The intensifying regulation of cloud services has become a major threat to financial institutions’ growth and innovation. An overwhelming number of regional and jurisdictional mandates aimed at ensuring cloud security, data protection and privacy are consuming company resources. Compliance with these evolving and often conflicting regulatory demands has proven complicated and costly.
These cloud compliance concerns have led many firms to hire large staffs to do little other than monitor the internet for new regulations, then assess the impact and implement changes to internal controls and security frameworks. These processes are extremely labor-intensive, largely because they are handled manually. Understandably, firms have grown desperate for a better way — as have cloud service providers (CSPs), who now find themselves just as encumbered by new regulatory demands.
Developing an Industry Standard for Compliance
Every time a regulation changes or a new regulation is introduced, both CSPs and the firms that use their services have to figure out the corporate implications. Both need to ensure that they are compliant and that regulators’ security, privacy and resiliency requirements are being met, especially when noncompliance can result in hefty fines.
Today, it’s not surprising that financial services firms, CSPs and regulators share a common objective when it comes to the cloud. All want simpler, more streamlined governance, and all recognize that the answer lies in standardizing the current surplus of regulatory requirements and controls and then automating compliance.
To that end, IBM launched a groundbreaking initiative in May 2017 to build an industry-standard cloud control framework for financial services. The idea was to put together a working group of financial services stakeholders to establish standard cloud controls and requirements for each jurisdiction and use case. As of this writing, 30 financial institutions have agreed to participate in the project.
This strong show of force is indicative of the industry’s frustration with regulatory compliance and the urgent need for a solution. In fact, all but two of these firms have identified regulatory compliance as their No. 1 obstacle to cloud adoption. All want to take greater advantage of public cloud solutions but worry that any economic gains will be negated by the high cost of compliance.
Automating Cloud Compliance
IBM’s new white paper, “Turning the Regulatory Challenges of Cloud Into Competitive Advantage,” explains the opportunity in front of financial services to solve the regulatory compliance dilemma. It makes the case for an industry-standard framework and control library as the essential foundation for simplifying and automating compliance. It also predicts that advances in cognitive computing, artificial intelligence and analytics will provide the technology to enable this framework. Using these technologies, it is already possible to update industry-standard frameworks and controls automatically and to notify firms when regulatory changes occur.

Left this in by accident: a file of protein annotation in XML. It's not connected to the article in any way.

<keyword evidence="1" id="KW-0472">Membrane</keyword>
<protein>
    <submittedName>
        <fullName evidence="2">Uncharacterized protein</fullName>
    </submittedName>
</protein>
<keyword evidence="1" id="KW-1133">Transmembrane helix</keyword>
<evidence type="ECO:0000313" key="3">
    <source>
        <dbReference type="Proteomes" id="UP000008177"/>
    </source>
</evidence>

Cognitive technologies have the potential to manage financial firms’ cloud compliance dynamically, updating internal frameworks, policies and controls in near-real time in response to changes from regulators. Firms will be able to access the industry-standard framework and control library as a utility service as needed to dynamically adapt to and consume updates without compromising their own proprietary frameworks and control libraries.
These capabilities, which have collectively come to be known as cognitive regulatory compliance, enable financial services to continuously align with regulators and the controls they are enforcing. They allow firms to stay on top of regulatory changes through rigorous monitoring and automatic notifications. Cognitive regulatory compliance does away with the manual processes and procedures that impede cloud adoption. It also allows financial services firms to monitor the cloud ecosystem end to end, which is vital for widespread adoption.
Financial institutions have an opportunity to lessen the compliance burden of cloud by working more closely with regulators and CSPs. Those that do will be in the best position to affect how regulators understand and legislate cloud services.